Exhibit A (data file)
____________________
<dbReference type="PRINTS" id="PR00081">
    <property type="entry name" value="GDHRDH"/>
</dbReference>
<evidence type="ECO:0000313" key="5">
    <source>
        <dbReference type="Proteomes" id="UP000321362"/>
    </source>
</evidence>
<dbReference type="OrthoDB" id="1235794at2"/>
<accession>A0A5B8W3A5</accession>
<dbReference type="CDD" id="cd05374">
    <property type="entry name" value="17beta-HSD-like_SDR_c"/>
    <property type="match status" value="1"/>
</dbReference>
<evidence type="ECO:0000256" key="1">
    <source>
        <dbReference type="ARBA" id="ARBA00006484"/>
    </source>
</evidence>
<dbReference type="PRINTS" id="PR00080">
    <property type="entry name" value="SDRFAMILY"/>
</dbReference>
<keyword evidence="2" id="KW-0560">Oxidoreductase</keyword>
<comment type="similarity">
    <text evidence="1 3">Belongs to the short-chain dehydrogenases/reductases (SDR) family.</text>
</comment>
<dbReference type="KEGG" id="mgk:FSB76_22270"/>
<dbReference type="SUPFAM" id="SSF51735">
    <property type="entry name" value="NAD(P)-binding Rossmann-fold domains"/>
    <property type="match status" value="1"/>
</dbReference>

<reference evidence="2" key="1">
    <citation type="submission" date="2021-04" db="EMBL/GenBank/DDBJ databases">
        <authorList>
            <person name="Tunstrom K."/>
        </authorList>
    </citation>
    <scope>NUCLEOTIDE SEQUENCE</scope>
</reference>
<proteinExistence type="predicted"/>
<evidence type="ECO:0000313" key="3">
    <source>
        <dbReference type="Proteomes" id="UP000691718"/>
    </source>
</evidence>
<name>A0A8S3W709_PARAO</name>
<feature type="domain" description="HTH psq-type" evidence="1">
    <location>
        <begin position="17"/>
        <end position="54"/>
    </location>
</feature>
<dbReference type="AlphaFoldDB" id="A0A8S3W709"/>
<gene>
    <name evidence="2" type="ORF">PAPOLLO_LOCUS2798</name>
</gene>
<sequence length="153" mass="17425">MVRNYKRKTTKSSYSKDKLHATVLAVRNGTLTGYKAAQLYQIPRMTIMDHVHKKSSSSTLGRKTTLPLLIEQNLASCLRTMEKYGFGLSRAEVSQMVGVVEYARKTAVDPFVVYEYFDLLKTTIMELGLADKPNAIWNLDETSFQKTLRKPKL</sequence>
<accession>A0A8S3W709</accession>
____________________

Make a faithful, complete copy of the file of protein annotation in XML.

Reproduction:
<dbReference type="PRINTS" id="PR00081">
    <property type="entry name" value="GDHRDH"/>
</dbReference>
<evidence type="ECO:0000313" key="5">
    <source>
        <dbReference type="Proteomes" id="UP000321362"/>
    </source>
</evidence>
<dbReference type="OrthoDB" id="1235794at2"/>
<accession>A0A5B8W3A5</accession>
<dbReference type="CDD" id="cd05374">
    <property type="entry name" value="17beta-HSD-like_SDR_c"/>
    <property type="match status" value="1"/>
</dbReference>
<evidence type="ECO:0000256" key="1">
    <source>
        <dbReference type="ARBA" id="ARBA00006484"/>
    </source>
</evidence>
<dbReference type="PRINTS" id="PR00080">
    <property type="entry name" value="SDRFAMILY"/>
</dbReference>
<keyword evidence="2" id="KW-0560">Oxidoreductase</keyword>
<comment type="similarity">
    <text evidence="1 3">Belongs to the short-chain dehydrogenases/reductases (SDR) family.</text>
</comment>
<dbReference type="KEGG" id="mgk:FSB76_22270"/>
<dbReference type="SUPFAM" id="SSF51735">
    <property type="entry name" value="NAD(P)-binding Rossmann-fold domains"/>
    <property type="match status" value="1"/>
</dbReference>

<reference evidence="2" key="1">
    <citation type="submission" date="2021-04" db="EMBL/GenBank/DDBJ databases">
        <authorList>
            <person name="Tunstrom K."/>
        </authorList>
    </citation>
    <scope>NUCLEOTIDE SEQUENCE</scope>
</reference>
<proteinExistence type="predicted"/>
<evidence type="ECO:0000313" key="3">
    <source>
        <dbReference type="Proteomes" id="UP000691718"/>
    </source>
</evidence>
<name>A0A8S3W709_PARAO</name>
<feature type="domain" description="HTH psq-type" evidence="1">
    <location>
        <begin position="17"/>
        <end position="54"/>
    </location>
</feature>
<dbReference type="AlphaFoldDB" id="A0A8S3W709"/>
<gene>
    <name evidence="2" type="ORF">PAPOLLO_LOCUS2798</name>
</gene>
<sequence length="153" mass="17425">MVRNYKRKTTKSSYSKDKLHATVLAVRNGTLTGYKAAQLYQIPRMTIMDHVHKKSSSSTLGRKTTLPLLIEQNLASCLRTMEKYGFGLSRAEVSQMVGVVEYARKTAVDPFVVYEYFDLLKTTIMELGLADKPNAIWNLDETSFQKTLRKPKL</sequence>
<accession>A0A8S3W709</accession>